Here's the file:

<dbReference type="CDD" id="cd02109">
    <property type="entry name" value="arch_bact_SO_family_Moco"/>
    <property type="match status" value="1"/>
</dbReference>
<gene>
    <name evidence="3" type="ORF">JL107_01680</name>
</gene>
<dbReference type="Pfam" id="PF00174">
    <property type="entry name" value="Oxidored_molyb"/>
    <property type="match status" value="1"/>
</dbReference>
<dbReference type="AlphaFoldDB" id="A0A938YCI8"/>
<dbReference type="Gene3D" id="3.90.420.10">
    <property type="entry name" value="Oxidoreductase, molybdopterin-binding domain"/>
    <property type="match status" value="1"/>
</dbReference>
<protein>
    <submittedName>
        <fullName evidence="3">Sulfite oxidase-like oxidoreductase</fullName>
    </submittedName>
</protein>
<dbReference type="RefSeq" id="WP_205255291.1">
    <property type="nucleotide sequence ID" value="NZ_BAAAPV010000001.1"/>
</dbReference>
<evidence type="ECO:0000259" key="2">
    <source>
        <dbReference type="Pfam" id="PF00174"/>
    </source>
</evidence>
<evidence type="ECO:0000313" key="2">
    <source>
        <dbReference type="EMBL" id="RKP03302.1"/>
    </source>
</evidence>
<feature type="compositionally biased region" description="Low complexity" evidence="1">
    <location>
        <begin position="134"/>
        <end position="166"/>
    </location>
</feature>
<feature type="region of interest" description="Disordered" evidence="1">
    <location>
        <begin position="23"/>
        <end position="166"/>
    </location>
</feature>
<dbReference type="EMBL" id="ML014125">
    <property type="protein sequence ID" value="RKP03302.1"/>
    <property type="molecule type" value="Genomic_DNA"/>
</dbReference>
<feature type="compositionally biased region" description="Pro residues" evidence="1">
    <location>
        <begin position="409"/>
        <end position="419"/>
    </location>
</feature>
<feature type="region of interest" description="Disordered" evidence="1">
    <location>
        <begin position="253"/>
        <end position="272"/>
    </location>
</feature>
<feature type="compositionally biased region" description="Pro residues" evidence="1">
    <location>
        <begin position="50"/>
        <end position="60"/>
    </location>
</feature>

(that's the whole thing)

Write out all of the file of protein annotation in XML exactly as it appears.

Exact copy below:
<dbReference type="CDD" id="cd02109">
    <property type="entry name" value="arch_bact_SO_family_Moco"/>
    <property type="match status" value="1"/>
</dbReference>
<gene>
    <name evidence="3" type="ORF">JL107_01680</name>
</gene>
<dbReference type="Pfam" id="PF00174">
    <property type="entry name" value="Oxidored_molyb"/>
    <property type="match status" value="1"/>
</dbReference>
<dbReference type="AlphaFoldDB" id="A0A938YCI8"/>
<dbReference type="Gene3D" id="3.90.420.10">
    <property type="entry name" value="Oxidoreductase, molybdopterin-binding domain"/>
    <property type="match status" value="1"/>
</dbReference>
<protein>
    <submittedName>
        <fullName evidence="3">Sulfite oxidase-like oxidoreductase</fullName>
    </submittedName>
</protein>
<dbReference type="RefSeq" id="WP_205255291.1">
    <property type="nucleotide sequence ID" value="NZ_BAAAPV010000001.1"/>
</dbReference>
<evidence type="ECO:0000259" key="2">
    <source>
        <dbReference type="Pfam" id="PF00174"/>
    </source>
</evidence>
<evidence type="ECO:0000313" key="2">
    <source>
        <dbReference type="EMBL" id="RKP03302.1"/>
    </source>
</evidence>
<feature type="compositionally biased region" description="Low complexity" evidence="1">
    <location>
        <begin position="134"/>
        <end position="166"/>
    </location>
</feature>
<feature type="region of interest" description="Disordered" evidence="1">
    <location>
        <begin position="23"/>
        <end position="166"/>
    </location>
</feature>
<dbReference type="EMBL" id="ML014125">
    <property type="protein sequence ID" value="RKP03302.1"/>
    <property type="molecule type" value="Genomic_DNA"/>
</dbReference>
<feature type="compositionally biased region" description="Pro residues" evidence="1">
    <location>
        <begin position="409"/>
        <end position="419"/>
    </location>
</feature>
<feature type="region of interest" description="Disordered" evidence="1">
    <location>
        <begin position="253"/>
        <end position="272"/>
    </location>
</feature>
<feature type="compositionally biased region" description="Pro residues" evidence="1">
    <location>
        <begin position="50"/>
        <end position="60"/>
    </location>
</feature>